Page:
Belfast Telegraph

We belong with God and nothing will stop Him from making us His children

Thought for the weekend

By Allen Sleith

My sister was over from England with her family recently. We were down at the beach, and as I walked along with my nephew, I asked him how school was going.

“So what’s your favourite subject, Patrick?”

To which he replied, “Lunch!” — unusual, but fair enough.

So I tried again. “Well what’s your second favourite subject, then?” I continued.

“Break!” came the reply. You begin to get the picture of Patrick’s view.

I can still see him in the mind’s eye shortly after his foodie take on academia, tucking into an ice-cream back at the car as he held a seashell to his ear hoping to hear the sound of the sea.

Our church backs onto Downshire Primary School, and often, when I’m going to and from work, I can hear the sounds of the pupils at break and lunchtime as they play outside.

I love their excited shouts and laughter.

The exuberance and energy of young children at play is wonderful, a reminder to the rest of us of earlier, largely carefree days, when life is lived in the moment with sheer untrammelled joy.

And sometimes, elsewhere, when the demands of a busy schedule weigh a bit heavy, I cast my mind back to the sounds of those children in their playground revelry.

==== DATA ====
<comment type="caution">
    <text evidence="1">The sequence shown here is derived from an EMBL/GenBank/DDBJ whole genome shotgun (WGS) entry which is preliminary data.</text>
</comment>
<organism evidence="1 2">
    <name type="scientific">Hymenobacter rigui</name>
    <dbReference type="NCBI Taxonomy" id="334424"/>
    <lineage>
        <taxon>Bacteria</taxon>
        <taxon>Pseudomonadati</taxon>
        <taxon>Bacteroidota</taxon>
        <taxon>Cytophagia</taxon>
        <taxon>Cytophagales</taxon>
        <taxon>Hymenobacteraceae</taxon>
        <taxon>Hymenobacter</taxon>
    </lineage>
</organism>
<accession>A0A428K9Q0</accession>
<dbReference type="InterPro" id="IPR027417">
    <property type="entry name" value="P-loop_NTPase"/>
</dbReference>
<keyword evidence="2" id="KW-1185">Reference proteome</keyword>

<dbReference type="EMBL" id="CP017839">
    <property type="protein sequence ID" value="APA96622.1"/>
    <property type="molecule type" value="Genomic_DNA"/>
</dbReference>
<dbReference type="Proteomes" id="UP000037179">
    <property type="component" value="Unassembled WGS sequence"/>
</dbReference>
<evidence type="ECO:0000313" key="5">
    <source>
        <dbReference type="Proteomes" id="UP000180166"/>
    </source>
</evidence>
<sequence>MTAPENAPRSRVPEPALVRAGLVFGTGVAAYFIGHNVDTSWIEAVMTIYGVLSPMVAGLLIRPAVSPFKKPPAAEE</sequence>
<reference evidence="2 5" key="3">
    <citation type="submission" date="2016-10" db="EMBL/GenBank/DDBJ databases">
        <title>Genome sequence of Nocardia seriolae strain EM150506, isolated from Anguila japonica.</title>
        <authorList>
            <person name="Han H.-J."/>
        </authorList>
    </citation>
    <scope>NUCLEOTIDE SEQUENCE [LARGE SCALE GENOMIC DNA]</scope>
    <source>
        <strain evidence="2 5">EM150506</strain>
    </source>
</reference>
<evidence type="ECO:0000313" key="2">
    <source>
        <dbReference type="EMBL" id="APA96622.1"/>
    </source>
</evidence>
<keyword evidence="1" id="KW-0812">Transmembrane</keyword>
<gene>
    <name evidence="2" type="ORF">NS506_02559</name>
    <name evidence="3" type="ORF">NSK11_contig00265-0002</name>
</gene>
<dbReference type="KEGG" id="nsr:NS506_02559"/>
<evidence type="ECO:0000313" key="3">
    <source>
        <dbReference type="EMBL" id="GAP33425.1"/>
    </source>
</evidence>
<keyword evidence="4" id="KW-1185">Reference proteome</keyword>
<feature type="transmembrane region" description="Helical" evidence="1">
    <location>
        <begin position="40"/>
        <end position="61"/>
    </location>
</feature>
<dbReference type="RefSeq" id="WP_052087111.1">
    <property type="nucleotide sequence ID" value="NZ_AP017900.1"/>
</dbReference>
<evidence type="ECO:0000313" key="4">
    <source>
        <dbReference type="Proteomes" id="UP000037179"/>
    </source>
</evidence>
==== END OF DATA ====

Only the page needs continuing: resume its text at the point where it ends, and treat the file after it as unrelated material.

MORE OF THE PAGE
I wonder if that’s akin to the Prodigal Son of Jesus’ parable. The younger son had broken his father’s heart by asking for his share of the inheritance — basically hoping his dad was dead so he could party hard.

But when he went on a bender and the whole thing became as miserable as, well, sin, he finally came to his senses.

He realised he was in the wrong and began the long, remorseful journey home.

Prodigals that we are, might we too come to our senses, repent of our wrongs, and hear, in the inner ear, the beckoning voice of the God to whom we belong?

W B Yeats penned these classic lines as he pondered his longing for the lake isle of Innisfree:

“I will arise and go now, for always night and day

I hear lake water lapping with low sounds by the shore;

While I stand on the roadway, or on the pavements grey,

I hear it in the deep heart’s core.”

Belfast Telegraph

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